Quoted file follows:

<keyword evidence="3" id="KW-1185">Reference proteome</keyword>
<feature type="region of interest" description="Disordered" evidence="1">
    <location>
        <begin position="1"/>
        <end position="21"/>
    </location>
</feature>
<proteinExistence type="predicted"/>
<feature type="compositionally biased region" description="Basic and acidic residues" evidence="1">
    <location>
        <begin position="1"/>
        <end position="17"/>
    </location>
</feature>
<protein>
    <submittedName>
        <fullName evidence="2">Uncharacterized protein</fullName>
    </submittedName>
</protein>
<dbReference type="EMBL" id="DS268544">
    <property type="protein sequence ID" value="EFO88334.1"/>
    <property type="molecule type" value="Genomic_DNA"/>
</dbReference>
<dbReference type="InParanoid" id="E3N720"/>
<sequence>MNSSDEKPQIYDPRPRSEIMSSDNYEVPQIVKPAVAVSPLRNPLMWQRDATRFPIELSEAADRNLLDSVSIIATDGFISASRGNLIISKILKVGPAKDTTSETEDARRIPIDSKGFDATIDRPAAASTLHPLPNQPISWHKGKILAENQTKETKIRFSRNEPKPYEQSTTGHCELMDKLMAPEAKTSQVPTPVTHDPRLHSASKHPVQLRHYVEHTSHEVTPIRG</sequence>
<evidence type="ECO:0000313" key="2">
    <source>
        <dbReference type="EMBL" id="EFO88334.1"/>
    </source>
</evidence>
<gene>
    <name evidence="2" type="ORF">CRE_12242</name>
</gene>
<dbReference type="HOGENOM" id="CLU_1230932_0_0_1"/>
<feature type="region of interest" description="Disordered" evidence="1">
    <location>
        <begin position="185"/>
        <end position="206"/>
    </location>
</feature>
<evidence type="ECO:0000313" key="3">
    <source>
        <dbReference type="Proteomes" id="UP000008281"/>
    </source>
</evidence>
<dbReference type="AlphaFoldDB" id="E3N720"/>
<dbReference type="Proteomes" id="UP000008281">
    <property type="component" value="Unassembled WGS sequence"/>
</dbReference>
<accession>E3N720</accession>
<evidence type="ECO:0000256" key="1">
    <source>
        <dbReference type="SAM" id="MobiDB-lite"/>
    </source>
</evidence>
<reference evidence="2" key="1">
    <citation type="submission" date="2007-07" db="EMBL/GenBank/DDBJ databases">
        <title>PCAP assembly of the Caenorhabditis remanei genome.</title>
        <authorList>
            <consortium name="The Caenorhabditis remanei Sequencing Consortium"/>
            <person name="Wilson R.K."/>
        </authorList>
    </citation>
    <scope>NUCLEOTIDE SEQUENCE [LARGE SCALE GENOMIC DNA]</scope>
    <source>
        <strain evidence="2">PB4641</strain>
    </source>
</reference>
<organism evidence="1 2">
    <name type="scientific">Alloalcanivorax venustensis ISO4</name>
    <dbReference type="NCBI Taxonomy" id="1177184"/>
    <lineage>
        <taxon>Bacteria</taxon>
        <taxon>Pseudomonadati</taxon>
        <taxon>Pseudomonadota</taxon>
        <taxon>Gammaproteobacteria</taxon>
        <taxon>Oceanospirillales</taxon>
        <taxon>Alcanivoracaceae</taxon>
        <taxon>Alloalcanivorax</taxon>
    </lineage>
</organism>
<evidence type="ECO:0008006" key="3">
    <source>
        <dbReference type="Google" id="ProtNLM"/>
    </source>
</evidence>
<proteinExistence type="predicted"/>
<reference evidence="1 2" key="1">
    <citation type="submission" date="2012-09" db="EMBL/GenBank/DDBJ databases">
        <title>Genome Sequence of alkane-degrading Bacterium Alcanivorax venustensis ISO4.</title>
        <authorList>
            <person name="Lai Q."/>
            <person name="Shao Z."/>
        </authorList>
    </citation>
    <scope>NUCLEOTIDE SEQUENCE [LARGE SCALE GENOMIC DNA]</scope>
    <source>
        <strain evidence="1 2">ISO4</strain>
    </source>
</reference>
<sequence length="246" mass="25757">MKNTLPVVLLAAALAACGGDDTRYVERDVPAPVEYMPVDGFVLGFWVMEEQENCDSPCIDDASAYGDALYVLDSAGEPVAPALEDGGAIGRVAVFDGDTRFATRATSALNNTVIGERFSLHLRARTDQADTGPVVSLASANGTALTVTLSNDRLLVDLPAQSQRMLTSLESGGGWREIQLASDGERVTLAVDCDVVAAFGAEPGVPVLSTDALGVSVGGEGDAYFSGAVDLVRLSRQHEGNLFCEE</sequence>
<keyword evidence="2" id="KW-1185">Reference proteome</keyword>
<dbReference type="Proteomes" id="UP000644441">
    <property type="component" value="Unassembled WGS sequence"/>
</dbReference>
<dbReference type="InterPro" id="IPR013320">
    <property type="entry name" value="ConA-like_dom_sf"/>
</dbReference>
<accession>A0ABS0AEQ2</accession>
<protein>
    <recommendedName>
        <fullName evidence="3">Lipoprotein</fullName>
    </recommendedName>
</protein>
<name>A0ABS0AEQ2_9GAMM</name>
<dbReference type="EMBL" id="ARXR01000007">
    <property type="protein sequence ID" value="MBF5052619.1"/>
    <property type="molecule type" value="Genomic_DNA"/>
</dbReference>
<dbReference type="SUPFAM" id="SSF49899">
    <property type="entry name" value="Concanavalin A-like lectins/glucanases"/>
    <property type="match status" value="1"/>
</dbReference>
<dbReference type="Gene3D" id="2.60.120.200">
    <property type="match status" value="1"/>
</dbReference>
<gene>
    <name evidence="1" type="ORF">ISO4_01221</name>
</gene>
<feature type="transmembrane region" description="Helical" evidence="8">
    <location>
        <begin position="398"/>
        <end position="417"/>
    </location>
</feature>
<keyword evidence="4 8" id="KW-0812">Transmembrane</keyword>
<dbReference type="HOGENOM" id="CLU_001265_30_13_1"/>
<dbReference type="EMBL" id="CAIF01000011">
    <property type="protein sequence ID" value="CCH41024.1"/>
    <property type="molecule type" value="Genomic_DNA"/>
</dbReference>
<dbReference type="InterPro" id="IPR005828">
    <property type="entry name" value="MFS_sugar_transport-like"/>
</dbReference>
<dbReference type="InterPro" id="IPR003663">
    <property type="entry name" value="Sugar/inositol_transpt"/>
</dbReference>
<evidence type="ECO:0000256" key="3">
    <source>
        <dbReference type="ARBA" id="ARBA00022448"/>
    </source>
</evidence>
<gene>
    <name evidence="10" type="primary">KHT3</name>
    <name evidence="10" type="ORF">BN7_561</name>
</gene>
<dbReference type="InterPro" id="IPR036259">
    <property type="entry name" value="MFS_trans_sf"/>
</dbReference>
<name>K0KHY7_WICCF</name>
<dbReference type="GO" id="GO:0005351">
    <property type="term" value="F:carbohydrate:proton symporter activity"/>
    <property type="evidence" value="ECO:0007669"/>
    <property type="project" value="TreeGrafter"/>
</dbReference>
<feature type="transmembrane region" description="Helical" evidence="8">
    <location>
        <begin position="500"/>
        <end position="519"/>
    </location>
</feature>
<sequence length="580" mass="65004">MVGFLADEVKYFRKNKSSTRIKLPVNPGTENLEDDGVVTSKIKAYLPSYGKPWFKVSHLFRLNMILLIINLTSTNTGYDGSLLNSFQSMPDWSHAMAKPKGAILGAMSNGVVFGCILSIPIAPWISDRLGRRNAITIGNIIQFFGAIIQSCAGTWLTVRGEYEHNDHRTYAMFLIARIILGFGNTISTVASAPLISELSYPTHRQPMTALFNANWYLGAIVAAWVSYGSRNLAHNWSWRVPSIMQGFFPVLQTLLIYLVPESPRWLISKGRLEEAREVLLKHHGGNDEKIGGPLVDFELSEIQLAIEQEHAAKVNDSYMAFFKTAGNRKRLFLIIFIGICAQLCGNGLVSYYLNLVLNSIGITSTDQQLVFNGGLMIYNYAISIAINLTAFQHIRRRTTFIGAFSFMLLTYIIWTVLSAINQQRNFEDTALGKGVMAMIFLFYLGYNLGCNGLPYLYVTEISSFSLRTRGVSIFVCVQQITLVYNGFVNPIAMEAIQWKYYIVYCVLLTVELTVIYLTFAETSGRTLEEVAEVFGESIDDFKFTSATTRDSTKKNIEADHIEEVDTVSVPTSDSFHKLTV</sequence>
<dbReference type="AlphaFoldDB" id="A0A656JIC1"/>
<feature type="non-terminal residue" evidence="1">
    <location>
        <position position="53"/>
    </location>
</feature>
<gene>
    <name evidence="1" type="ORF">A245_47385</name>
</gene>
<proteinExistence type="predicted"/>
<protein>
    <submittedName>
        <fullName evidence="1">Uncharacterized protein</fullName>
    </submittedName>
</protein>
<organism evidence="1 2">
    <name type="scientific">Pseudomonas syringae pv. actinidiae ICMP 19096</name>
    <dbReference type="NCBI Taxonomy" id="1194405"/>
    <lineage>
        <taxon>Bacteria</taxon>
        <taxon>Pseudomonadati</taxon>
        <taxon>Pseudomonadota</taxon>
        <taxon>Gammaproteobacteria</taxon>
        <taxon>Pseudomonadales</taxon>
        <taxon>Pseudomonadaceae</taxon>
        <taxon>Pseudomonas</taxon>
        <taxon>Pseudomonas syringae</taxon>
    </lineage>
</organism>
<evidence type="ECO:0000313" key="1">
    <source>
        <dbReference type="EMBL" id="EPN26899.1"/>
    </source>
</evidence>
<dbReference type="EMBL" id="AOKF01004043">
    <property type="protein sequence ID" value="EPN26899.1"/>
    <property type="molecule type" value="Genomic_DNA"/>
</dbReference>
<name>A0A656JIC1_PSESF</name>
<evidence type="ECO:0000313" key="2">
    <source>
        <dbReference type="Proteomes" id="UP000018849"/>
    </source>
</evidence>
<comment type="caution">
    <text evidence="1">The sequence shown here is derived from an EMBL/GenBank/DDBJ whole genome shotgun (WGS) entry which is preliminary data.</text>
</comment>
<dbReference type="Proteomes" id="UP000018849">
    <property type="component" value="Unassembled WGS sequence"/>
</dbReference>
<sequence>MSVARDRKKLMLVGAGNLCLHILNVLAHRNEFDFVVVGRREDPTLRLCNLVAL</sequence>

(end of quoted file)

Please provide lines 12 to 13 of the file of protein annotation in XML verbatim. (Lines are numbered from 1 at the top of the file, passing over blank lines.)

        <end position="17"/>
    </location>